a1 MRC Social, Genetic and Developmental Psychiatry Centre, Institute of Psychiatry, King's College London, UK
a2 Rheinische Kliniken Essen Klinik für Psychiatrie und Psychotherapie des Kindes- und Jugendalters, Essen, Germany
a3 UZ – Gent De Pintelaan, Gent, Oos-Vlaanderen, Belgium
a4 Child and Adolescent Psychiatry, Georg-August-University, Goettingen, Germany
a5 ADHD Unit, Geha Mental Health Centre, Petach-Tikva, Israel
a6 Department of Child and Adolescent Psychiatry, University of Zurich, Switzerland
a7 Central Institute of Mental Health, Department of Child and Adolescent Psychiatry and Psychotherapy, Mannheim, Germany
Background Reaction time (RT) variability is one of the strongest findings to emerge in cognitive-experimental research of attention deficit hyperactivity disorder (ADHD). We set out to confirm the association between ADHD and slow and variable RTs and investigate the degree to which RT performance improves under fast event rate and incentives. Using a group familial correlation approach, we tested the hypothesis that there are shared familial effects on RT performance and ADHD.
Method A total of 144 ADHD combined-type probands, 125 siblings of the ADHD probands and 60 control participants, ages 6–18, performed a four-choice RT task with baseline and fast-incentive conditions.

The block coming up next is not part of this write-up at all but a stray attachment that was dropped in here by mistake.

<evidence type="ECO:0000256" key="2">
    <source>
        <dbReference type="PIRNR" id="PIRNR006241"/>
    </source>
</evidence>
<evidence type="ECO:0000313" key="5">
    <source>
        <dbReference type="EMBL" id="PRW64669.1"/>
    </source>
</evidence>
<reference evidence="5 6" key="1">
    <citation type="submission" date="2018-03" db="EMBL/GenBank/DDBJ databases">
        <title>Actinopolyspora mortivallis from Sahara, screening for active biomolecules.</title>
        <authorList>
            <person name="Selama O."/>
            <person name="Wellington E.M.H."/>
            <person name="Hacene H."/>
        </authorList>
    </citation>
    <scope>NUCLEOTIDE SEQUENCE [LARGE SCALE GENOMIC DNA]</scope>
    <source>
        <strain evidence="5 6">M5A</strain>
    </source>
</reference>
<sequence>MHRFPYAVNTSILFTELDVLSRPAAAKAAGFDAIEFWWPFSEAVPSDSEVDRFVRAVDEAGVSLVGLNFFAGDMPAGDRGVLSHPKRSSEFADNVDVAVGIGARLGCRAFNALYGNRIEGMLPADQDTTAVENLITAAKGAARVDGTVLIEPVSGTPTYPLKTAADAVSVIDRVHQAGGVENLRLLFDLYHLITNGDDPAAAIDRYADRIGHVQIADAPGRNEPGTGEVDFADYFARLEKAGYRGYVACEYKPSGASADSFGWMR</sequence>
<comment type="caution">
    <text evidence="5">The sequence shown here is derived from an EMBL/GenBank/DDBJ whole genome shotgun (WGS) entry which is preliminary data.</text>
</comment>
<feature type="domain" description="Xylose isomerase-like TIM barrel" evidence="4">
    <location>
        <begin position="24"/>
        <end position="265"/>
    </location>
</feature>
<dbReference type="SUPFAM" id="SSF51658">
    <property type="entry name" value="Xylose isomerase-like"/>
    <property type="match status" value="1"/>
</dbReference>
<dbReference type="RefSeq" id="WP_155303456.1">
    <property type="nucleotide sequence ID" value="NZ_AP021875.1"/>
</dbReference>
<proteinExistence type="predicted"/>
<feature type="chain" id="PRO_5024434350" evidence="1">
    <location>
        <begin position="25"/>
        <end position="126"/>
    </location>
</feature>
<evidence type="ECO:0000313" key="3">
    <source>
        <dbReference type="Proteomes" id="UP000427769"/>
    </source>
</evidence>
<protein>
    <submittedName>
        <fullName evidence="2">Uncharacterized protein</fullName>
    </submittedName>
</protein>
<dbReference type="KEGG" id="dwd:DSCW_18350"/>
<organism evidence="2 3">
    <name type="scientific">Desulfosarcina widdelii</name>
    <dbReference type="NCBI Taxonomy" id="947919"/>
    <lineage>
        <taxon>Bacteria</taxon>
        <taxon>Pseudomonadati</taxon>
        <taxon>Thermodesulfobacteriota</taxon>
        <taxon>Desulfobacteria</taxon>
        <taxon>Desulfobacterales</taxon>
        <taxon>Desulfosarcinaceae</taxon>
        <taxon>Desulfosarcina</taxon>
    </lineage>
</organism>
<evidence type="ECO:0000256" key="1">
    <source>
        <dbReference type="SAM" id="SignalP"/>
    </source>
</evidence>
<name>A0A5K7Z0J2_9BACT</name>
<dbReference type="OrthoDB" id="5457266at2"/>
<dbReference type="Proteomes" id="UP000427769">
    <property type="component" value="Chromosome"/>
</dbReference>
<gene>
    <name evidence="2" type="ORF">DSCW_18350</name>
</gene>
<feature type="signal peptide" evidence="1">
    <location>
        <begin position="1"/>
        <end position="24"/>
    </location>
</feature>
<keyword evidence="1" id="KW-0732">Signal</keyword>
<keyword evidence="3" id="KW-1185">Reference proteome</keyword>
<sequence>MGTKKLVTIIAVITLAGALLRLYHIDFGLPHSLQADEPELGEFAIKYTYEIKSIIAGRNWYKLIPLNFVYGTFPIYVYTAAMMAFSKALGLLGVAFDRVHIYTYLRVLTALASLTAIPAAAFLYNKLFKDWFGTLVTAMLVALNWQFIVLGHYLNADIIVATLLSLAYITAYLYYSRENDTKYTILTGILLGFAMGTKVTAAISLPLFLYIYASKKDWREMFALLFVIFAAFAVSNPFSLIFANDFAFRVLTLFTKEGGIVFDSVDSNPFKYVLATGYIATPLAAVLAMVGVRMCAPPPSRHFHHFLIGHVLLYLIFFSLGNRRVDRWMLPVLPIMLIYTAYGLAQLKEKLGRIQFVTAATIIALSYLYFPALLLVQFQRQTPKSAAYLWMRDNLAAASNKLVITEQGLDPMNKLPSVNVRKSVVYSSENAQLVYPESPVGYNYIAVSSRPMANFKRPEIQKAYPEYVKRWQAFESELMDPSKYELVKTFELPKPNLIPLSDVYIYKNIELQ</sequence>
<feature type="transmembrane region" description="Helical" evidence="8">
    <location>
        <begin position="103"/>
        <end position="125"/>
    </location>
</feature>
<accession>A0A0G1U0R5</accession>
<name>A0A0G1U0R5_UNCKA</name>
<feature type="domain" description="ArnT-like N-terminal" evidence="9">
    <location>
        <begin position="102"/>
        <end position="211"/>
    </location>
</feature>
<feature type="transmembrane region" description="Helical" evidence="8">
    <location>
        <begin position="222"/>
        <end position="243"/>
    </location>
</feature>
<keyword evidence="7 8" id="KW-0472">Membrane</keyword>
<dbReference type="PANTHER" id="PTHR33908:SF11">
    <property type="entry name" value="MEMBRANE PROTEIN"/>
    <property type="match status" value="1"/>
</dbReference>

Results ADHD was associated with slow and variable RTs, and with greater improvement in speed and RT variability from baseline to fast-incentive condition. RT performance showed shared familial influences with ADHD. Under the assumption that the familial effects represent genetic influences, the proportion of the phenotypic correlation due to shared familial influences was estimated as 60–70%.
Conclusions The data are inconsistent with models that consider RT variability as reflecting a stable cognitive deficit in ADHD, but instead emphasize the extent to which energetic or motivational factors can have a greater effect on RT performance in ADHD. The findings support the role of RT variability as an endophenotype mediating the link between genes and ADHD.
(Online publication May 31 2007)
c1 Address for correspondence: J. Kuntsi, Ph.D., MRC Social, Genetic and Developmental Psychiatry Centre, Institute of Psychiatry, King's College London, De Crespigny Park (Box P080), London SE5 8AF, UK. (Email: J.Kuntsi@iop.kcl.ac.uk)